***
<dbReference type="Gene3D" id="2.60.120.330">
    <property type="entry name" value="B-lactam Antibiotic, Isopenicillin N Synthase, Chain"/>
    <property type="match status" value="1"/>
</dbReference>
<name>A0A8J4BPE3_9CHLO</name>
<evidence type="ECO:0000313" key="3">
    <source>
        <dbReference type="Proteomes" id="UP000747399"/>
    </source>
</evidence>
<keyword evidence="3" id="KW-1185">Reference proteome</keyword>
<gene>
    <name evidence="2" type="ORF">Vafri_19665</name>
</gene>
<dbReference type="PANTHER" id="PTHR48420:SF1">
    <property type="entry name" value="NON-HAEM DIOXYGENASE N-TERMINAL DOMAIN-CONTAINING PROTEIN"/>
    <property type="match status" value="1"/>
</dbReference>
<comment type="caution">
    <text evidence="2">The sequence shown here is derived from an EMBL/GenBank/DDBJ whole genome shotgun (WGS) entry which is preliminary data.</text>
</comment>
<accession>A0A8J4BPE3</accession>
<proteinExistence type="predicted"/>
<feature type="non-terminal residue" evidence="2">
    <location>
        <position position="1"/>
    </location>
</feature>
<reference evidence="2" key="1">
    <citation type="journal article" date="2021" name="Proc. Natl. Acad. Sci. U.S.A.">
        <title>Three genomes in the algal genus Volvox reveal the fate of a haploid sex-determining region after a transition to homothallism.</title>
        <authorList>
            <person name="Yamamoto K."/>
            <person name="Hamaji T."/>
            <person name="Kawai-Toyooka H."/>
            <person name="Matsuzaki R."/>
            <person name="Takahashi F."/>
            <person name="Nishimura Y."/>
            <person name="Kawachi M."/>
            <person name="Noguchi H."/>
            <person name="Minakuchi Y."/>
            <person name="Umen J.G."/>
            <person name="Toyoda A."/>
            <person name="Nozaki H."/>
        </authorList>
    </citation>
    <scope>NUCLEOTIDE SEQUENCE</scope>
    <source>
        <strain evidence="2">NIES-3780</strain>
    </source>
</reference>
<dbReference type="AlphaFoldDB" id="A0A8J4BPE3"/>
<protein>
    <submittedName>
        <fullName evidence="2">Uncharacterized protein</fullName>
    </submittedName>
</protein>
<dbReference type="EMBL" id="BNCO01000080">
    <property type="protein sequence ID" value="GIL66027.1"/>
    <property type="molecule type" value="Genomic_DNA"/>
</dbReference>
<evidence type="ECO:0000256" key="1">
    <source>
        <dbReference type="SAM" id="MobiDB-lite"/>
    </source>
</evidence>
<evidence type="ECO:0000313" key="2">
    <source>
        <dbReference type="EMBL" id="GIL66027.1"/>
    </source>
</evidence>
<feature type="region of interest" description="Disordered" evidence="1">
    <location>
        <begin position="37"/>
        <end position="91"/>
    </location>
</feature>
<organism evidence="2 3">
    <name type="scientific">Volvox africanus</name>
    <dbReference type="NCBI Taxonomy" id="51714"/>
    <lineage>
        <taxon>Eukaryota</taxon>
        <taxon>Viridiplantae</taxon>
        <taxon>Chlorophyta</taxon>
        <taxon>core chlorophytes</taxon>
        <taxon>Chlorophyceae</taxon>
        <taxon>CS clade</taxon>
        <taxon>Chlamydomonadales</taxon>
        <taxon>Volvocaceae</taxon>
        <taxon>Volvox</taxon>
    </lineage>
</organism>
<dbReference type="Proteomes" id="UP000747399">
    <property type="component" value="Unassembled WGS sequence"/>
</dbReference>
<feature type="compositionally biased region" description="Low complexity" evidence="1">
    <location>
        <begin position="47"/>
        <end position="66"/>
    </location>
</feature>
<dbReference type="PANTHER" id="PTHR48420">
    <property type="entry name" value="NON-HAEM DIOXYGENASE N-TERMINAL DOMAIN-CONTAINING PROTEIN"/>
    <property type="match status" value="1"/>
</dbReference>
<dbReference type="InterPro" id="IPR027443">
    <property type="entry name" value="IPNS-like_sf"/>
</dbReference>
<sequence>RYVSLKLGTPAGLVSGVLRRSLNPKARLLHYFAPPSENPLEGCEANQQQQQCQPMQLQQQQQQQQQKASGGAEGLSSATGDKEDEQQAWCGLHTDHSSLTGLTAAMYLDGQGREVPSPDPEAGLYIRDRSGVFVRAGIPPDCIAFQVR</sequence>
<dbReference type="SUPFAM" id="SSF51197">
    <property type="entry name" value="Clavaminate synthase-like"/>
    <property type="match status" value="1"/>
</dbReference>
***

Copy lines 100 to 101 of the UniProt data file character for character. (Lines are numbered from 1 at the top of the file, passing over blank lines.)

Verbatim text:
    </location>
</feature>